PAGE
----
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April 14th, 2014, 10:54 AM   #1
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Line intersections

Edit: Oops! This is in the wrong section, maybe it better fits in pre-calc/calc.

I'll just walk through the question as it is asked in the book I'm studying. Excuse me for grammar errors.

Suppose we have the following function:

a) Calculate the extreme value of f(x) and give the range of f(x)

So, we simply need to calculate f'(x) and set it to zero. Because I did answer a) correctly, I'll simply just get continue with posting f'(x) instead of deriving it step by step.



Now we need to set it to zero.



Which will yield:

Putting these values in the original equation will result in the extreme values:

(minimum) and (maximum).

The range of f(x) will thus be

b) Calculate (algebraically) for which a the equation f(x) = ax has exactly one unique solution.

So, from this point on I have absolutely no idea what to do. Can anyone help me out?

c) Calculate (algebraically) for which p the equation f(x) = 2/3x + p has three solutions.

I thought that if I could get some help on b I could try and solve b and c in this topic :^).

Last edited by jyrdo; April 14th, 2014 at 11:01 AM. Reason: Wrong section
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April 14th, 2014, 12:47 PM   #2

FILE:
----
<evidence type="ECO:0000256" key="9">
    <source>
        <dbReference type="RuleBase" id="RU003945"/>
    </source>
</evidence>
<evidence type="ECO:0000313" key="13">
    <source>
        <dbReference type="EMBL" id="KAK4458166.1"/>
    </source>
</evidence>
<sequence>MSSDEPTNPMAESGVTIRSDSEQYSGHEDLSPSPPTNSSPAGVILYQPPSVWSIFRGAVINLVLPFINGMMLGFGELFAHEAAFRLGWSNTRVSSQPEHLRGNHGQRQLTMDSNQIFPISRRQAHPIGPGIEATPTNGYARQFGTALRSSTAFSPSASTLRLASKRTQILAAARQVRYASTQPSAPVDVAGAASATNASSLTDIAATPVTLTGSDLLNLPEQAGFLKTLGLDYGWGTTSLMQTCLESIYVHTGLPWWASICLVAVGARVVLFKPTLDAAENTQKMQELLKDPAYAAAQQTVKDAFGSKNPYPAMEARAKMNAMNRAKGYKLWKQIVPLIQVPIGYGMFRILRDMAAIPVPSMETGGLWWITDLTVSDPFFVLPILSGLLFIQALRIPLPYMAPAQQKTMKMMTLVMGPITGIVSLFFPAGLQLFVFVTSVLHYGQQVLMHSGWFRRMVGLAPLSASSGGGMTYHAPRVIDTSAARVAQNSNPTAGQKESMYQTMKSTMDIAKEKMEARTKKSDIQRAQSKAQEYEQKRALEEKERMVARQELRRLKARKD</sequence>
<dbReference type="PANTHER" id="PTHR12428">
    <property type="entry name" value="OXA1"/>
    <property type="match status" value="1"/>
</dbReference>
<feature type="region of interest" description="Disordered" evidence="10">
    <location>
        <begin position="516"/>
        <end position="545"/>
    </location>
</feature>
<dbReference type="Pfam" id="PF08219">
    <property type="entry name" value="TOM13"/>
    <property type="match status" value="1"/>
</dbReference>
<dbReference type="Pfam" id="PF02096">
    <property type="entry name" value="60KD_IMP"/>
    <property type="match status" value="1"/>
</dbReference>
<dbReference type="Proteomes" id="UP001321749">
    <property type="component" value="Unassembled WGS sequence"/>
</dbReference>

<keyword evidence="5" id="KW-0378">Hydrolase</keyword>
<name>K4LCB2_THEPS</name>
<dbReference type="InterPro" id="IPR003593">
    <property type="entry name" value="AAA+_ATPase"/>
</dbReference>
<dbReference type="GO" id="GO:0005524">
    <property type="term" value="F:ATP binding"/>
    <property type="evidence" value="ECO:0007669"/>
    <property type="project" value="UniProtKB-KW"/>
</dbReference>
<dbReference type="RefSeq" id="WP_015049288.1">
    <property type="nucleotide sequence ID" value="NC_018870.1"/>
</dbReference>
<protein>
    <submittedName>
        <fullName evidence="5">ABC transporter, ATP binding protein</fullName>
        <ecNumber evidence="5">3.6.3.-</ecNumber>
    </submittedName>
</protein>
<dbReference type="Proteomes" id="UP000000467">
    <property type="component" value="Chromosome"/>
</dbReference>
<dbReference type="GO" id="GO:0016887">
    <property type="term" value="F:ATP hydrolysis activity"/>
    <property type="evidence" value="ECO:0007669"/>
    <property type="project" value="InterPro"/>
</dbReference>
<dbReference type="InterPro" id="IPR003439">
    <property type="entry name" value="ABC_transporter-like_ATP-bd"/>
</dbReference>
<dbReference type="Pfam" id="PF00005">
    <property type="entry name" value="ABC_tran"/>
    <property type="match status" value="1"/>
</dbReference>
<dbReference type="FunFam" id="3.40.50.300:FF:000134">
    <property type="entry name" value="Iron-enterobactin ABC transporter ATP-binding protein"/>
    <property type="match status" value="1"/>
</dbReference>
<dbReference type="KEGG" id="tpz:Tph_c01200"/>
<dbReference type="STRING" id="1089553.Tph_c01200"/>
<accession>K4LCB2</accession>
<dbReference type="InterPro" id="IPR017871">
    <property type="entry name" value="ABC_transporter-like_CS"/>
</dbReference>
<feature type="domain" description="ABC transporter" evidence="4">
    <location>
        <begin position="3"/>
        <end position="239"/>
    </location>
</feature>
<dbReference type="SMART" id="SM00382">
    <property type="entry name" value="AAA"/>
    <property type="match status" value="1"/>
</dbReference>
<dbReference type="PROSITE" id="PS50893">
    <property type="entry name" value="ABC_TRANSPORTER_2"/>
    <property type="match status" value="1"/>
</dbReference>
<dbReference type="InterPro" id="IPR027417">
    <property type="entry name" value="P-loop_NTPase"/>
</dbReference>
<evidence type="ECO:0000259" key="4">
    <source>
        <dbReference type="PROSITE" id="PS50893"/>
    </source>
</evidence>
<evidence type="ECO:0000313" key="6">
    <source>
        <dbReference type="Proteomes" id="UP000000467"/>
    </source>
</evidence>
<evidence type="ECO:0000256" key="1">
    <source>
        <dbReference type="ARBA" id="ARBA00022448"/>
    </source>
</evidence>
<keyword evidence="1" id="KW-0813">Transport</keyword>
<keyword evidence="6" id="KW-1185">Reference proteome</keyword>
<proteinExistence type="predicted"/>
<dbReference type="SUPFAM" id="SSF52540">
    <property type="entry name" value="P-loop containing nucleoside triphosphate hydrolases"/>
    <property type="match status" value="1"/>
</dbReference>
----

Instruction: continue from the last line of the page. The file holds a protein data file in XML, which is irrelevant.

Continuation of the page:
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You need to find where $f(x) = ax$. That is the same as finding where
$$g(x) = f(x) - ax = 0$$
So, try solving that for $x$, and see what value of $a$ gives a single (possibly repeated) solution in the real numbers.
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April 14th, 2014, 01:13 PM   #3
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Quote:
Originally Posted by v8archie View Post
You need to find where $f(x) = ax$. That is the same as finding where
$$g(x) = f(x) - ax = 0$$
So, try solving that for $x$, and see what value of $a$ gives a single (possibly repeated) solution in the real numbers.




I get that I have to find where $f(x) = ax$, but I don't think I'll find it the way I'm trying right now.
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April 15th, 2014, 04:04 AM   #4
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$\displaystyle \frac{6x}{x^2+5}=ax$

$\displaystyle 6=ax^2+5a$

$\displaystyle ax^2=6-5a=0\Rightarrow a=\frac65$
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